Proof that ordinary people make extraordinary leaders
One of the bloggers who contributes to Mindful Voices is Janice Marturano, who shares insights and ideas from her work training leaders in how to apply mindfulness to help navigate the chaos and conflict they face. Janice’s posts always keep me exploring what’s involved in being a good leader—and we are all leaders at least some of the time. Leadership is not reserved only for big L leaders, and yet we look to those kinds of leaders—the ones who are called to bear the burden of leadership for long periods under great pressure—for inspiration and guidance. We choose them to lead us presumably because we hope and trust that they will call out the better angels of our nature.
Too often, though, leaders end up just being cheerleaders for our side. Our side is good. The other side is bad. Rah Rah Sis Boom Bah. Let’s beat them! And in the worst cases, leadership descends into demagoguery—leading us by playing on our fears and our lesser emotions. A steady diet of lesser leadership can make us weary. And wary. We distrust leaders before they’ve even spoken.
Occasionally, though, a leader comes along who shows us something larger, who takes us beyond ourselves, who embodies the kind of aspirations and humane qualities we celebrate at Mindful.org.
Last week, Jack Layton, leader of Canada’s New Democratic Party, died of cancer at age 61. From diagnosis to death was relatively quick, so it came as a bit of shock to the public. Layton’s death last week was greeted with an outpouring of affection for a leader who had in this spring’s national election catapulted the perennial also-ran left-of-center party into leading the opposition. He was elated that so many of his new members of parliament were young and so many were in the arts. He dreamed of a nation where art and industry were equally valued. Sadly, Layton only spent a few months in the role of leader-of-the-opposition before succumbing to his second bout with cancer.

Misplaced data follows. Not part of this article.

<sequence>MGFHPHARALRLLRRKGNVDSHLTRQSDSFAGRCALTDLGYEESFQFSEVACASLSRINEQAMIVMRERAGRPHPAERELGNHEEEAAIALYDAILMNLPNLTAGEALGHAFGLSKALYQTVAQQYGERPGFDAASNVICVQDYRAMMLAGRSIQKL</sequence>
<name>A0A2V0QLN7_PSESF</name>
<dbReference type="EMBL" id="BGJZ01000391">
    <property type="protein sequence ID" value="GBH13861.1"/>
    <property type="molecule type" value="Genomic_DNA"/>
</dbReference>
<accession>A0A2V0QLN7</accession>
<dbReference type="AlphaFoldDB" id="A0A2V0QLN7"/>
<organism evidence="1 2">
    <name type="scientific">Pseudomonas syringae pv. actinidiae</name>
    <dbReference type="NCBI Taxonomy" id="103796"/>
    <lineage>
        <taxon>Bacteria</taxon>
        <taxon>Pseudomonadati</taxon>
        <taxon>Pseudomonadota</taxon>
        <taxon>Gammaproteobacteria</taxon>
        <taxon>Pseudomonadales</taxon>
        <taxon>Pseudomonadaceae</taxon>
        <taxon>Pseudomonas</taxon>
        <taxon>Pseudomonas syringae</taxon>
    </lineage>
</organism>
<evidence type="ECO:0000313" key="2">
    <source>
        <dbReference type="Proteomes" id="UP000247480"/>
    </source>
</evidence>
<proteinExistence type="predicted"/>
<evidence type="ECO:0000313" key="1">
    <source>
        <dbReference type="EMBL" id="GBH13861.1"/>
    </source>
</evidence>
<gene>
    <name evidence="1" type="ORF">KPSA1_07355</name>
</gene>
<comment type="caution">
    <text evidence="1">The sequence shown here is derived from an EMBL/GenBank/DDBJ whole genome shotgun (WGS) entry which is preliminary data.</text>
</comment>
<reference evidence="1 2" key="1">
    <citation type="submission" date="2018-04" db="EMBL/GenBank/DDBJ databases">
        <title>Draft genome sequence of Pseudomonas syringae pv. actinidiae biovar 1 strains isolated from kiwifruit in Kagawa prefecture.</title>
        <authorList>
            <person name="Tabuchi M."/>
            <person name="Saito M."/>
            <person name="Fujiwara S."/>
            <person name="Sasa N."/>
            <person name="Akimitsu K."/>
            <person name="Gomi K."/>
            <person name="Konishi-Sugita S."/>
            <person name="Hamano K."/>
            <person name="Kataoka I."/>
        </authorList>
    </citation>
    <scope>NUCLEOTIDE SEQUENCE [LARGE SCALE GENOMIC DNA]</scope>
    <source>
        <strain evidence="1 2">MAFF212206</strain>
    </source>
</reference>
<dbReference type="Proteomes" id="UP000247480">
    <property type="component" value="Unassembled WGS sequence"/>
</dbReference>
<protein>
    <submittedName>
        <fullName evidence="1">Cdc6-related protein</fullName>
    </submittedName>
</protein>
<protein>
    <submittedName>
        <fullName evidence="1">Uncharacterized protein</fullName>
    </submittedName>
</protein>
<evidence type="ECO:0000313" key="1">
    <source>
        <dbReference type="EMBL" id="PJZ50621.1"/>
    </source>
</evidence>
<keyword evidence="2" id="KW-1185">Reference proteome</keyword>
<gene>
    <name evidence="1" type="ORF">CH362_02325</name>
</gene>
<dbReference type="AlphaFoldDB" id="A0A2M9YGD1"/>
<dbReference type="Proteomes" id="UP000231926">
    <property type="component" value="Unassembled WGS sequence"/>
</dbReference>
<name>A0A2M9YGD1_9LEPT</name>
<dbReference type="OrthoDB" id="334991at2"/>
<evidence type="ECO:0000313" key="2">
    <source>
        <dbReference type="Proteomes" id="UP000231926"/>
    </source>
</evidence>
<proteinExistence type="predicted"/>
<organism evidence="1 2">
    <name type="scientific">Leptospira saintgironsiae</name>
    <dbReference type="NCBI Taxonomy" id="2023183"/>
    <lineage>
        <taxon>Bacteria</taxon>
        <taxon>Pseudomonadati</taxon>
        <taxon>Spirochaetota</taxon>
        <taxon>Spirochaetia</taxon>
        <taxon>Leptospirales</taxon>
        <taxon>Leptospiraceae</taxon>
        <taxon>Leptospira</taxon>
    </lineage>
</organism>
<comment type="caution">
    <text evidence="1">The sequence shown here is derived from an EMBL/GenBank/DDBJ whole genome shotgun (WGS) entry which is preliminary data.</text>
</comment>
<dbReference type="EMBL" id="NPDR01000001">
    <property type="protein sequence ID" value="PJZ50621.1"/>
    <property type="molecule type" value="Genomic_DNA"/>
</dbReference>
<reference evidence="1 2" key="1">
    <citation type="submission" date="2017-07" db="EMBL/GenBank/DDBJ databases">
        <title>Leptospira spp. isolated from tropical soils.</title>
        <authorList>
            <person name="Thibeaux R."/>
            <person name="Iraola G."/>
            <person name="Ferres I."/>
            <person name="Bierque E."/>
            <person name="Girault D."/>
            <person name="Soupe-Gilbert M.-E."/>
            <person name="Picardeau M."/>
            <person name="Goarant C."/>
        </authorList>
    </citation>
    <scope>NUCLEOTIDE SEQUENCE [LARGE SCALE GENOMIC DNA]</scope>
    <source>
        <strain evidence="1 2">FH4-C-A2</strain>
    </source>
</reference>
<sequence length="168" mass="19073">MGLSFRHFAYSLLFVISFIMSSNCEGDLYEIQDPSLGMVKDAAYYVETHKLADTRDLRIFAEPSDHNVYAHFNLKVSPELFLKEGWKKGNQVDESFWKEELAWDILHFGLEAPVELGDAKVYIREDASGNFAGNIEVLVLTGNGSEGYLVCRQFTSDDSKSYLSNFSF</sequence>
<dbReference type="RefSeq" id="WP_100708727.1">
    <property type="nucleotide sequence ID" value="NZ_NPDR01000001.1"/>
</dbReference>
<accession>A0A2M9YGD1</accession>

I once met Layton in an elevator. It was just him and me, one of those awkward moments. He broke the silence with a fart. We both smiled and laughed a little. He was an ordinary guy. I told him that anyone who was willing to break wind in public if nature required had my vote. At the time Layton died, I was visiting my daughters and granddaughters in Toronto. I was amazed to see that at the baseball game the evening after his death, we were asked to stand and offer a moment of silence in his honor. I’m sure not everyone in the crowd was a supporter; the gesture evinced a unity and respectfulness I have rarely seen these days. My daughter is one of his constituents, and his constituency office nearby her house is piled with flowers. Young people here loved him. They changed their Facebook pictures to his. We need leaders who can inspire a new generation. In his final hours, Jack Layton demonstrated why he was so loved, and why he is worthy of honoring. He composed a lovely and compelling deathbed letter to the nation, which ended with words that already have become legend:
“My friends, love is better than anger. Hope is better than fear. Optimism is better than despair. So let us be loving, hopeful and optimistic. And we’ll change the world.”
That’s mindful leadership, in my book.